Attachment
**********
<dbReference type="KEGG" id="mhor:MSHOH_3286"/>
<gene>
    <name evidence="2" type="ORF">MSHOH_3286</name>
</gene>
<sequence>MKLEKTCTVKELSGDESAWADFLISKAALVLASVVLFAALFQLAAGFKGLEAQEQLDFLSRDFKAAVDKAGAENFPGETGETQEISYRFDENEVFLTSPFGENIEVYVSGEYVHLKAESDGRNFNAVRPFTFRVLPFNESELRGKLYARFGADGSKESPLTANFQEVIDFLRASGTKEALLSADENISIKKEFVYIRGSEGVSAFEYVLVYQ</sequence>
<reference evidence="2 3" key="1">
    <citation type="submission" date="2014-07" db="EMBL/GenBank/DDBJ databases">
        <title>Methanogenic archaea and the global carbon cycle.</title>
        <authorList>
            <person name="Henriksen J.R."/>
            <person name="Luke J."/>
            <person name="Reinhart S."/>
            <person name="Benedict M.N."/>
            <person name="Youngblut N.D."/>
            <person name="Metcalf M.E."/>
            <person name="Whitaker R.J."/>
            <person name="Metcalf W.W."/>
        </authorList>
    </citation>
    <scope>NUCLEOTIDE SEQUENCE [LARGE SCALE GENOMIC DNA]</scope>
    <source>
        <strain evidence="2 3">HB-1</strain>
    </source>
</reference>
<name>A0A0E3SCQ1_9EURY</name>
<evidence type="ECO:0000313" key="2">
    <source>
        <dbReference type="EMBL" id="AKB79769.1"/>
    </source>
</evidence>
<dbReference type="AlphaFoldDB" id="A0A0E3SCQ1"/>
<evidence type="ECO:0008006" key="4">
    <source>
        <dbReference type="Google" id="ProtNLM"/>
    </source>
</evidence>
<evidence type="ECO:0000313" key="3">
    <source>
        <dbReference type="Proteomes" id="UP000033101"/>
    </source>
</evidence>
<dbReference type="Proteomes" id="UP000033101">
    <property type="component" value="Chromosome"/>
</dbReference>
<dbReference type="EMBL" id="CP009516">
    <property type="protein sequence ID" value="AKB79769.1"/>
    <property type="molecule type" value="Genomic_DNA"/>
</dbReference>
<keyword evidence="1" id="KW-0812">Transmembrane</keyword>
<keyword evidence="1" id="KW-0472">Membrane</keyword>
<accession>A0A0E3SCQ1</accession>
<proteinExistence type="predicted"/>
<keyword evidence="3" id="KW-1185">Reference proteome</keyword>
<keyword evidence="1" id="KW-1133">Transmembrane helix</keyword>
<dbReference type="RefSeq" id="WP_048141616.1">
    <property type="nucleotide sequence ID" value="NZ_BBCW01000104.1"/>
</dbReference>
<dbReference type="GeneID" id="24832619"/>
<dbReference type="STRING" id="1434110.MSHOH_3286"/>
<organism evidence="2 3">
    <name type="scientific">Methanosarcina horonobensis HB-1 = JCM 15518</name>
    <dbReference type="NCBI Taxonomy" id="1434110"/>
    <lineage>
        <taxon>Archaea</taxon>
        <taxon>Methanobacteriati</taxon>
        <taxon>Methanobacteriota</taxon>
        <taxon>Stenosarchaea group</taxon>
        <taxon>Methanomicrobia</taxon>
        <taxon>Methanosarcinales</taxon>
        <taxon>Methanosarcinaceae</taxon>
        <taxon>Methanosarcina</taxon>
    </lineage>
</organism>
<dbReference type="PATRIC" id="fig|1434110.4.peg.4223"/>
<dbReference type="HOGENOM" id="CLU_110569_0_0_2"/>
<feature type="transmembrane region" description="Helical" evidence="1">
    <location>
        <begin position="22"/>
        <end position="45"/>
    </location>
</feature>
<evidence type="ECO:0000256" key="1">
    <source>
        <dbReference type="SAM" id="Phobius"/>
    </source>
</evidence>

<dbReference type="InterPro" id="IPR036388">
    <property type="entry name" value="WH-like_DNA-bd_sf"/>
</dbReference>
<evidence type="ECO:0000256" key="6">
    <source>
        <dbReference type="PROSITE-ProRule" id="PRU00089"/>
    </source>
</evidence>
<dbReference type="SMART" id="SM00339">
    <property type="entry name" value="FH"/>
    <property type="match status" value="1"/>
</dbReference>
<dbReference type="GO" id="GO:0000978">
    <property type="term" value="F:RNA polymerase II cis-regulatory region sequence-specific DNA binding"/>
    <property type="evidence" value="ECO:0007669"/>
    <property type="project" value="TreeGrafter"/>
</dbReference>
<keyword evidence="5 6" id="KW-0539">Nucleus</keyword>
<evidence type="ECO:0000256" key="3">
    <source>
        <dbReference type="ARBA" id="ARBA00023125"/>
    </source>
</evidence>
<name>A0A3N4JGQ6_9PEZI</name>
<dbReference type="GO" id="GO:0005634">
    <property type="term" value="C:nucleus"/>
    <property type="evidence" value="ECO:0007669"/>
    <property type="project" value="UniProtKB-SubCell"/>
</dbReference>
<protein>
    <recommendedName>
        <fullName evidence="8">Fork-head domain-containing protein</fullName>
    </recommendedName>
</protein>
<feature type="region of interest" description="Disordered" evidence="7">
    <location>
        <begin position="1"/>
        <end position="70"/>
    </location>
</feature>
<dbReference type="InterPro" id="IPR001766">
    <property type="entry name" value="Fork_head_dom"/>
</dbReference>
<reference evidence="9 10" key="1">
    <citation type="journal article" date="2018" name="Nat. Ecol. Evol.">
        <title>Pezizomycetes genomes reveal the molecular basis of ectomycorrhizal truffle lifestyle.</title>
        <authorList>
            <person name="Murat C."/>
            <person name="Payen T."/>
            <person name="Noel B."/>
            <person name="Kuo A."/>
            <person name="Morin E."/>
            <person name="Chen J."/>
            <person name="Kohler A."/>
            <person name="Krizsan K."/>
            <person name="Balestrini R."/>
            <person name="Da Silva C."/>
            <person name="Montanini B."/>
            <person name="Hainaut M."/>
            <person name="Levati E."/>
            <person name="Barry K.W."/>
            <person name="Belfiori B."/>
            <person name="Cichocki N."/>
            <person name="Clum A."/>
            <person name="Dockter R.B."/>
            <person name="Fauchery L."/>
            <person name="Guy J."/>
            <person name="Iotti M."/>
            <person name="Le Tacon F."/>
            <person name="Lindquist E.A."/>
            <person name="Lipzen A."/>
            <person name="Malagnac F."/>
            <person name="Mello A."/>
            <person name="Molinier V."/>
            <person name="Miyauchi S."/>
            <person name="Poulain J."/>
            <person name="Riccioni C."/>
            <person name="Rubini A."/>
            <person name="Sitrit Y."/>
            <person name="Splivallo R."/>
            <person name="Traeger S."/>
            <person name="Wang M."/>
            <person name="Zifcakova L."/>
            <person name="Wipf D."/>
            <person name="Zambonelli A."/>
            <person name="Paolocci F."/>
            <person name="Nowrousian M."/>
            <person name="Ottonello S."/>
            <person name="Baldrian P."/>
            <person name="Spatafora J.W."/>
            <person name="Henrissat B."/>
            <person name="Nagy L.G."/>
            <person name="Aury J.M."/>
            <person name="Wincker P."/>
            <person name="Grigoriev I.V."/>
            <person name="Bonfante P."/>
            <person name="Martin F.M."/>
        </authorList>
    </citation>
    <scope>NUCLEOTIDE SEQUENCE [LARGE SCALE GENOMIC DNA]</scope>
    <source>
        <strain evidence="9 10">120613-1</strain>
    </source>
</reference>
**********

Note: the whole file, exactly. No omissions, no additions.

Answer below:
<dbReference type="KEGG" id="mhor:MSHOH_3286"/>
<gene>
    <name evidence="2" type="ORF">MSHOH_3286</name>
</gene>
<sequence>MKLEKTCTVKELSGDESAWADFLISKAALVLASVVLFAALFQLAAGFKGLEAQEQLDFLSRDFKAAVDKAGAENFPGETGETQEISYRFDENEVFLTSPFGENIEVYVSGEYVHLKAESDGRNFNAVRPFTFRVLPFNESELRGKLYARFGADGSKESPLTANFQEVIDFLRASGTKEALLSADENISIKKEFVYIRGSEGVSAFEYVLVYQ</sequence>
<reference evidence="2 3" key="1">
    <citation type="submission" date="2014-07" db="EMBL/GenBank/DDBJ databases">
        <title>Methanogenic archaea and the global carbon cycle.</title>
        <authorList>
            <person name="Henriksen J.R."/>
            <person name="Luke J."/>
            <person name="Reinhart S."/>
            <person name="Benedict M.N."/>
            <person name="Youngblut N.D."/>
            <person name="Metcalf M.E."/>
            <person name="Whitaker R.J."/>
            <person name="Metcalf W.W."/>
        </authorList>
    </citation>
    <scope>NUCLEOTIDE SEQUENCE [LARGE SCALE GENOMIC DNA]</scope>
    <source>
        <strain evidence="2 3">HB-1</strain>
    </source>
</reference>
<name>A0A0E3SCQ1_9EURY</name>
<evidence type="ECO:0000313" key="2">
    <source>
        <dbReference type="EMBL" id="AKB79769.1"/>
    </source>
</evidence>
<dbReference type="AlphaFoldDB" id="A0A0E3SCQ1"/>
<evidence type="ECO:0008006" key="4">
    <source>
        <dbReference type="Google" id="ProtNLM"/>
    </source>
</evidence>
<evidence type="ECO:0000313" key="3">
    <source>
        <dbReference type="Proteomes" id="UP000033101"/>
    </source>
</evidence>
<dbReference type="Proteomes" id="UP000033101">
    <property type="component" value="Chromosome"/>
</dbReference>
<dbReference type="EMBL" id="CP009516">
    <property type="protein sequence ID" value="AKB79769.1"/>
    <property type="molecule type" value="Genomic_DNA"/>
</dbReference>
<keyword evidence="1" id="KW-0812">Transmembrane</keyword>
<keyword evidence="1" id="KW-0472">Membrane</keyword>
<accession>A0A0E3SCQ1</accession>
<proteinExistence type="predicted"/>
<keyword evidence="3" id="KW-1185">Reference proteome</keyword>
<keyword evidence="1" id="KW-1133">Transmembrane helix</keyword>
<dbReference type="RefSeq" id="WP_048141616.1">
    <property type="nucleotide sequence ID" value="NZ_BBCW01000104.1"/>
</dbReference>
<dbReference type="GeneID" id="24832619"/>
<dbReference type="STRING" id="1434110.MSHOH_3286"/>
<organism evidence="2 3">
    <name type="scientific">Methanosarcina horonobensis HB-1 = JCM 15518</name>
    <dbReference type="NCBI Taxonomy" id="1434110"/>
    <lineage>
        <taxon>Archaea</taxon>
        <taxon>Methanobacteriati</taxon>
        <taxon>Methanobacteriota</taxon>
        <taxon>Stenosarchaea group</taxon>
        <taxon>Methanomicrobia</taxon>
        <taxon>Methanosarcinales</taxon>
        <taxon>Methanosarcinaceae</taxon>
        <taxon>Methanosarcina</taxon>
    </lineage>
</organism>
<dbReference type="PATRIC" id="fig|1434110.4.peg.4223"/>
<dbReference type="HOGENOM" id="CLU_110569_0_0_2"/>
<feature type="transmembrane region" description="Helical" evidence="1">
    <location>
        <begin position="22"/>
        <end position="45"/>
    </location>
</feature>
<evidence type="ECO:0000256" key="1">
    <source>
        <dbReference type="SAM" id="Phobius"/>
    </source>
</evidence>

<dbReference type="InterPro" id="IPR036388">
    <property type="entry name" value="WH-like_DNA-bd_sf"/>
</dbReference>
<evidence type="ECO:0000256" key="6">
    <source>
        <dbReference type="PROSITE-ProRule" id="PRU00089"/>
    </source>
</evidence>
<dbReference type="SMART" id="SM00339">
    <property type="entry name" value="FH"/>
    <property type="match status" value="1"/>
</dbReference>
<dbReference type="GO" id="GO:0000978">
    <property type="term" value="F:RNA polymerase II cis-regulatory region sequence-specific DNA binding"/>
    <property type="evidence" value="ECO:0007669"/>
    <property type="project" value="TreeGrafter"/>
</dbReference>
<keyword evidence="5 6" id="KW-0539">Nucleus</keyword>
<evidence type="ECO:0000256" key="3">
    <source>
        <dbReference type="ARBA" id="ARBA00023125"/>
    </source>
</evidence>
<name>A0A3N4JGQ6_9PEZI</name>
<dbReference type="GO" id="GO:0005634">
    <property type="term" value="C:nucleus"/>
    <property type="evidence" value="ECO:0007669"/>
    <property type="project" value="UniProtKB-SubCell"/>
</dbReference>
<protein>
    <recommendedName>
        <fullName evidence="8">Fork-head domain-containing protein</fullName>
    </recommendedName>
</protein>
<feature type="region of interest" description="Disordered" evidence="7">
    <location>
        <begin position="1"/>
        <end position="70"/>
    </location>
</feature>
<dbReference type="InterPro" id="IPR001766">
    <property type="entry name" value="Fork_head_dom"/>
</dbReference>
<reference evidence="9 10" key="1">
    <citation type="journal article" date="2018" name="Nat. Ecol. Evol.">
        <title>Pezizomycetes genomes reveal the molecular basis of ectomycorrhizal truffle lifestyle.</title>
        <authorList>
            <person name="Murat C."/>
            <person name="Payen T."/>
            <person name="Noel B."/>
            <person name="Kuo A."/>
            <person name="Morin E."/>
            <person name="Chen J."/>
            <person name="Kohler A."/>
            <person name="Krizsan K."/>
            <person name="Balestrini R."/>
            <person name="Da Silva C."/>
            <person name="Montanini B."/>
            <person name="Hainaut M."/>
            <person name="Levati E."/>
            <person name="Barry K.W."/>
            <person name="Belfiori B."/>
            <person name="Cichocki N."/>
            <person name="Clum A."/>
            <person name="Dockter R.B."/>
            <person name="Fauchery L."/>
            <person name="Guy J."/>
            <person name="Iotti M."/>
            <person name="Le Tacon F."/>
            <person name="Lindquist E.A."/>
            <person name="Lipzen A."/>
            <person name="Malagnac F."/>
            <person name="Mello A."/>
            <person name="Molinier V."/>
            <person name="Miyauchi S."/>
            <person name="Poulain J."/>
            <person name="Riccioni C."/>
            <person name="Rubini A."/>
            <person name="Sitrit Y."/>
            <person name="Splivallo R."/>
            <person name="Traeger S."/>
            <person name="Wang M."/>
            <person name="Zifcakova L."/>
            <person name="Wipf D."/>
            <person name="Zambonelli A."/>
            <person name="Paolocci F."/>
            <person name="Nowrousian M."/>
            <person name="Ottonello S."/>
            <person name="Baldrian P."/>
            <person name="Spatafora J.W."/>
            <person name="Henrissat B."/>
            <person name="Nagy L.G."/>
            <person name="Aury J.M."/>
            <person name="Wincker P."/>
            <person name="Grigoriev I.V."/>
            <person name="Bonfante P."/>
            <person name="Martin F.M."/>
        </authorList>
    </citation>
    <scope>NUCLEOTIDE SEQUENCE [LARGE SCALE GENOMIC DNA]</scope>
    <source>
        <strain evidence="9 10">120613-1</strain>
    </source>
</reference>